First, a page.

It was my 8th-grade history teacher, Mr. Danhausen, who started me on my life-long obsession with World War II.
It was my friend, Anthony Garrett, who provided me with a copy of his grandfather's journal.

Elwood Llewellin Garrett was an American businessman in Manila at the time of the Japanese attack on Pearl Harbor.
This is his story, as he recorded it, of living under Japanese rule in an enemy-occupied foreign land.

April 12, 1942

I know you must be worried, not hearing from me for so long. If I could only be granted one wish, it would be that you be notified that I am still O.K. Did you ever receive any word through the Red Cross?

The rumor still persists that Bataan has fallen and there seems to be every indication that this is true. Nine civilians who fled to Bataan on Janaury first to escape the Japs, came in to camp yesterday afternoon and give quite an account of goings-on over there. They said they had been living in a cave in the mountains all this time. The Japs have been continually bombing and shelling our positions; that our forces had received no reinforcements and were on starvation rations. They had seen only two American planes since January first. From this it really looks like we have been deserted completely. I can not understand it; we learn of raids on Australia and all other places being repulsed by American pilots and planes yet we do not have any here where it seems they are needed most. Four months have passed since this war started and not the slightest signs of reinforcements have arrived. Todays paper says that our President F.D.R. has broadcast that it is impossible to send aid to the Philippines because the Japanese navy has control of this part of the Pacific. Also that F.D.R. has given General King full authority to make the best surrender terms possible. These people that came in yesterday say that they saw thousands of our boys that had been taken prisoners marching along the road as they were being brought in. Try as I might, I can not see anything particularly optimistic in the present picture of conditions. Although there is the other side or school of thought, who never say die and stick to their story that these people who have come in yesterday, being stuck in a cave all this time, know no more than we or probably less and that their evacuation from Bataan was part of a twenty four hour truce that was arranged between the Japs and American troops to bury their dead and evacuate all civilians in this area. We heard this several days ago and it is not at all unlikely as I can well imagine the stench of dead bodies must be terrible in this hot climate. So Bataan may still be in our hands for all I know. It's a fifty fifty bet as I see it.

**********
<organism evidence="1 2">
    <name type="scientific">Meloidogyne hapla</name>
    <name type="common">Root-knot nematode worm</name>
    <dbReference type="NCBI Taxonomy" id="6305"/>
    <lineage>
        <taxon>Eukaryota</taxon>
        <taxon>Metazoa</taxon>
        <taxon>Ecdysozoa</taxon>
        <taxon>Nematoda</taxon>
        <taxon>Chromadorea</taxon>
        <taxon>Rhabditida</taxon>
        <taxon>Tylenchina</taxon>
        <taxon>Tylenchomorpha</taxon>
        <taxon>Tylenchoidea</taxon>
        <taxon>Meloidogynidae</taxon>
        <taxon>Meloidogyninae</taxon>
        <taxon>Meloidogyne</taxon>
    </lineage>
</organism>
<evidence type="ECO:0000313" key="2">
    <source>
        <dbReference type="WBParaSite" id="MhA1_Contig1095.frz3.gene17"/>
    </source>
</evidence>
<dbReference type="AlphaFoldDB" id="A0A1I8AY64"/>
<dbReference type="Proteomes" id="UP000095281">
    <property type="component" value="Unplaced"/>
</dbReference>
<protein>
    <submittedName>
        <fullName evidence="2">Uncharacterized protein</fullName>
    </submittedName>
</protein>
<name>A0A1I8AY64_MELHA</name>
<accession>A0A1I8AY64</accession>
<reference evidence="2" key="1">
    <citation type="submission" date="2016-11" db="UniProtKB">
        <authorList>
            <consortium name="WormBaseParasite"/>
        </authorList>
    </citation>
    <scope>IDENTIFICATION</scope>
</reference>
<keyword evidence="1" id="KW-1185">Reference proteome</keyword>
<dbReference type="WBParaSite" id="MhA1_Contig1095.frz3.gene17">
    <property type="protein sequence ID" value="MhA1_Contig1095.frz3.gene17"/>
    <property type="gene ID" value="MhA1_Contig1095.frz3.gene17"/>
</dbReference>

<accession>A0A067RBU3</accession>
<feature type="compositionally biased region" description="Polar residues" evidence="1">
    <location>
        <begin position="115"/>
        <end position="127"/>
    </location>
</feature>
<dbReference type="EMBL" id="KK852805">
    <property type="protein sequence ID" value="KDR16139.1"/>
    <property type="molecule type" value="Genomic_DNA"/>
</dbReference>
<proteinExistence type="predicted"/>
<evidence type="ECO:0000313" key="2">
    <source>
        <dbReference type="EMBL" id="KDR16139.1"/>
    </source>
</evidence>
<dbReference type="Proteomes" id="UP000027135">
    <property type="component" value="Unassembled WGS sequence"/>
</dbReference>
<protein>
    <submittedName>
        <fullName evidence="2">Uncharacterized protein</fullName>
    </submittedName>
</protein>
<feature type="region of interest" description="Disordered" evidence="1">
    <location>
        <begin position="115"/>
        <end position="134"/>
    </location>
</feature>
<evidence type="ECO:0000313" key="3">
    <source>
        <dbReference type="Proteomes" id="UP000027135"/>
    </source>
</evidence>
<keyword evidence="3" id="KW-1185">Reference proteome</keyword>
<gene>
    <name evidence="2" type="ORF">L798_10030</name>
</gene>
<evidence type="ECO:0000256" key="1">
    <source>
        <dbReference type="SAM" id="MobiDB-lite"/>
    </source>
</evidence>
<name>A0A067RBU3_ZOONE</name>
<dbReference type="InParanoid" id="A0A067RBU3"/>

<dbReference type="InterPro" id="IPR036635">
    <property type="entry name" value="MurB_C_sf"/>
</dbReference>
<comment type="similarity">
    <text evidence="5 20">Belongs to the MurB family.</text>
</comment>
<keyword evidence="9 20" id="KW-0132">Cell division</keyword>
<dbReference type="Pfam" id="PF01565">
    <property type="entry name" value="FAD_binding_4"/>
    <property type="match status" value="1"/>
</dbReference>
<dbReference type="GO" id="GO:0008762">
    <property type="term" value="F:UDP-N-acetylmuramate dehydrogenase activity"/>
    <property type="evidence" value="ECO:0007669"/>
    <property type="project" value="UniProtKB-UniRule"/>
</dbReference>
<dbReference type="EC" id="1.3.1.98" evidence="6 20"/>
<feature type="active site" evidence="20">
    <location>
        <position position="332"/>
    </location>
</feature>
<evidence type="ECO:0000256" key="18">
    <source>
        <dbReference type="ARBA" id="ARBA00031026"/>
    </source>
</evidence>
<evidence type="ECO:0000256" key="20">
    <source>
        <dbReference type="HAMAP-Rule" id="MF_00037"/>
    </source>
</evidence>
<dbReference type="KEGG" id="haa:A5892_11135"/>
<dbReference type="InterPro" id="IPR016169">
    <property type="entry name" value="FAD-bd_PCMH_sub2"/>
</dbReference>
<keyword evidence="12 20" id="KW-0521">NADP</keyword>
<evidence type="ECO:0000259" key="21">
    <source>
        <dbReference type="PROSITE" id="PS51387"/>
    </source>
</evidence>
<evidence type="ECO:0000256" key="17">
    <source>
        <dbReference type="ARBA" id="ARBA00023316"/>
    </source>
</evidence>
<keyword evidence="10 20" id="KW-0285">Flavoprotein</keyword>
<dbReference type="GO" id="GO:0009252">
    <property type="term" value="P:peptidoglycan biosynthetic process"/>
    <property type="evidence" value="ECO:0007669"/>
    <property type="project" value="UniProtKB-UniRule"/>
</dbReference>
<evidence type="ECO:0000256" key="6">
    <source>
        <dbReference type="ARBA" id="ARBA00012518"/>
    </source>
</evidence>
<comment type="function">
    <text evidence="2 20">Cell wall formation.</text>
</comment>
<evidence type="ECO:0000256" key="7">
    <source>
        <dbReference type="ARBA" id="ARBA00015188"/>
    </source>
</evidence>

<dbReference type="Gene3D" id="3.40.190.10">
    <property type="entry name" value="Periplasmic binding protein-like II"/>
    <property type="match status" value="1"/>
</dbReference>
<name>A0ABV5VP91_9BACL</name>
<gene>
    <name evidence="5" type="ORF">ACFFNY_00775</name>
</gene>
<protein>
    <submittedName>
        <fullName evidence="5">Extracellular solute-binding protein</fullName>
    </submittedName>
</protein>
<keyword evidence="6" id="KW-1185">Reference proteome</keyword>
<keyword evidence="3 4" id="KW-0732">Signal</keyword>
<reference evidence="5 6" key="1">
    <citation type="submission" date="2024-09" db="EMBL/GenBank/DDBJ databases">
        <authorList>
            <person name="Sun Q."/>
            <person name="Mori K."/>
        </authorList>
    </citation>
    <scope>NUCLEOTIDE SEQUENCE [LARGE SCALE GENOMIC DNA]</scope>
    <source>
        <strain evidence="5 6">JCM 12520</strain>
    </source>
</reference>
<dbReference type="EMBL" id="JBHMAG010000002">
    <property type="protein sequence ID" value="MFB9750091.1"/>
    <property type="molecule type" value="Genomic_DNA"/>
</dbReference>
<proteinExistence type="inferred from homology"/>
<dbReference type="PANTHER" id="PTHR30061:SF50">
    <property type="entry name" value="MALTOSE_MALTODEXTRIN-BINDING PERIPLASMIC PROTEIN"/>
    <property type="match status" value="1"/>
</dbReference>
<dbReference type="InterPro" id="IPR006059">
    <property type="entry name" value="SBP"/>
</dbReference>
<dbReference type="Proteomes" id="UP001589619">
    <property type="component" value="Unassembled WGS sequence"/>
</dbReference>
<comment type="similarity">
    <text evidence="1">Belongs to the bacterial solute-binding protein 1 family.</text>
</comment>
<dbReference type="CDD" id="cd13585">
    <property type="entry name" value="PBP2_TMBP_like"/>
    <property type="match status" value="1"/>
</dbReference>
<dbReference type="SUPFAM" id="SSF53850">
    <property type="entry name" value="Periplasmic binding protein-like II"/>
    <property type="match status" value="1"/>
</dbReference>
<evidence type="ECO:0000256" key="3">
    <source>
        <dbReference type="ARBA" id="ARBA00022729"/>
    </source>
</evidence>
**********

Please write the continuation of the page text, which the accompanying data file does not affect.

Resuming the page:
We have just received another notice from the boss of this camp that we can send a note home and I have sent one to you which I hope you may soon receive. It is a sterotyped note but at least lets you know all is well so far.

This morning we heard a heavy bombing which seemed to come from the direction of Nichols Field which was music to our ears as we all wanted to believe that it came from our flying fortresses. We have not yet heard definitely what it was but as there are a few out on passes today, we will probably hear about it at tonights session.

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